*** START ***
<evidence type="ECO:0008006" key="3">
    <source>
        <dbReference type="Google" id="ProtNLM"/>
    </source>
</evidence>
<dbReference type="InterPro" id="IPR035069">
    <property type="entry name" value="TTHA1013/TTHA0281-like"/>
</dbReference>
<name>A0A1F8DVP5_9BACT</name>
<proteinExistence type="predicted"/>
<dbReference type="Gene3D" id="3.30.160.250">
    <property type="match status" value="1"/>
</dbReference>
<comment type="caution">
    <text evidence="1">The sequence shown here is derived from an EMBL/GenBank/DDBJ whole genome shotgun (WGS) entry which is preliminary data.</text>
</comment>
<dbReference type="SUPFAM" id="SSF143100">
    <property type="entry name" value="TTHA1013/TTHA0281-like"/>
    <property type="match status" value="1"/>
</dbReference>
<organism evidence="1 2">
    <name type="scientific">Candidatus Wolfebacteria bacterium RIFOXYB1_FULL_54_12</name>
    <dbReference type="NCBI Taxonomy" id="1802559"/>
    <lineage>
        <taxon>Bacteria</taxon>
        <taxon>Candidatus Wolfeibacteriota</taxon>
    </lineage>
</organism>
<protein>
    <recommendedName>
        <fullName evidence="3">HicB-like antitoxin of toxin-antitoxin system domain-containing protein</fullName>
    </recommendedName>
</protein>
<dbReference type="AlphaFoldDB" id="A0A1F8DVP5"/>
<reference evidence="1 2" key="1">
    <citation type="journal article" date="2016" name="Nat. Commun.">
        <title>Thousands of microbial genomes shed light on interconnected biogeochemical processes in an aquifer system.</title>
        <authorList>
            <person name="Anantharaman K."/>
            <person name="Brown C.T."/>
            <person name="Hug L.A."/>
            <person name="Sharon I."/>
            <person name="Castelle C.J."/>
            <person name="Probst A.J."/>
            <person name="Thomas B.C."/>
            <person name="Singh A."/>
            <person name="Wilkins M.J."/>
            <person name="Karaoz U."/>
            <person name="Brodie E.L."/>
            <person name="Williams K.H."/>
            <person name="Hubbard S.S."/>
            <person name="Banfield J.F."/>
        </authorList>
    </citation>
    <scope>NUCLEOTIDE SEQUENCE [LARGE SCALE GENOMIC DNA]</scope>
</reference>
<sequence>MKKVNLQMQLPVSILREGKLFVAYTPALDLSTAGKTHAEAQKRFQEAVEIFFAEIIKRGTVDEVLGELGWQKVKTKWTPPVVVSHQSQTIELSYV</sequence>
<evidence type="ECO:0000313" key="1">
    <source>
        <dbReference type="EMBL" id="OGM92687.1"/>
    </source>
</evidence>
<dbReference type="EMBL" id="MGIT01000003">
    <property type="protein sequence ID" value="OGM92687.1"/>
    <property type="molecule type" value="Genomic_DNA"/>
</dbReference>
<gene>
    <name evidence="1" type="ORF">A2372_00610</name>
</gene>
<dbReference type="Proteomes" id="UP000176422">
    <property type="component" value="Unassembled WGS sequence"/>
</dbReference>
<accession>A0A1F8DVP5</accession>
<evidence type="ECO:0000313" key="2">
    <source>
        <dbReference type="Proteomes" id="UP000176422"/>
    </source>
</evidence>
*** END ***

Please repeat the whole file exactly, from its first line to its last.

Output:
<evidence type="ECO:0008006" key="3">
    <source>
        <dbReference type="Google" id="ProtNLM"/>
    </source>
</evidence>
<dbReference type="InterPro" id="IPR035069">
    <property type="entry name" value="TTHA1013/TTHA0281-like"/>
</dbReference>
<name>A0A1F8DVP5_9BACT</name>
<proteinExistence type="predicted"/>
<dbReference type="Gene3D" id="3.30.160.250">
    <property type="match status" value="1"/>
</dbReference>
<comment type="caution">
    <text evidence="1">The sequence shown here is derived from an EMBL/GenBank/DDBJ whole genome shotgun (WGS) entry which is preliminary data.</text>
</comment>
<dbReference type="SUPFAM" id="SSF143100">
    <property type="entry name" value="TTHA1013/TTHA0281-like"/>
    <property type="match status" value="1"/>
</dbReference>
<organism evidence="1 2">
    <name type="scientific">Candidatus Wolfebacteria bacterium RIFOXYB1_FULL_54_12</name>
    <dbReference type="NCBI Taxonomy" id="1802559"/>
    <lineage>
        <taxon>Bacteria</taxon>
        <taxon>Candidatus Wolfeibacteriota</taxon>
    </lineage>
</organism>
<protein>
    <recommendedName>
        <fullName evidence="3">HicB-like antitoxin of toxin-antitoxin system domain-containing protein</fullName>
    </recommendedName>
</protein>
<dbReference type="AlphaFoldDB" id="A0A1F8DVP5"/>
<reference evidence="1 2" key="1">
    <citation type="journal article" date="2016" name="Nat. Commun.">
        <title>Thousands of microbial genomes shed light on interconnected biogeochemical processes in an aquifer system.</title>
        <authorList>
            <person name="Anantharaman K."/>
            <person name="Brown C.T."/>
            <person name="Hug L.A."/>
            <person name="Sharon I."/>
            <person name="Castelle C.J."/>
            <person name="Probst A.J."/>
            <person name="Thomas B.C."/>
            <person name="Singh A."/>
            <person name="Wilkins M.J."/>
            <person name="Karaoz U."/>
            <person name="Brodie E.L."/>
            <person name="Williams K.H."/>
            <person name="Hubbard S.S."/>
            <person name="Banfield J.F."/>
        </authorList>
    </citation>
    <scope>NUCLEOTIDE SEQUENCE [LARGE SCALE GENOMIC DNA]</scope>
</reference>
<sequence>MKKVNLQMQLPVSILREGKLFVAYTPALDLSTAGKTHAEAQKRFQEAVEIFFAEIIKRGTVDEVLGELGWQKVKTKWTPPVVVSHQSQTIELSYV</sequence>
<evidence type="ECO:0000313" key="1">
    <source>
        <dbReference type="EMBL" id="OGM92687.1"/>
    </source>
</evidence>
<dbReference type="EMBL" id="MGIT01000003">
    <property type="protein sequence ID" value="OGM92687.1"/>
    <property type="molecule type" value="Genomic_DNA"/>
</dbReference>
<gene>
    <name evidence="1" type="ORF">A2372_00610</name>
</gene>
<dbReference type="Proteomes" id="UP000176422">
    <property type="component" value="Unassembled WGS sequence"/>
</dbReference>
<accession>A0A1F8DVP5</accession>
<evidence type="ECO:0000313" key="2">
    <source>
        <dbReference type="Proteomes" id="UP000176422"/>
    </source>
</evidence>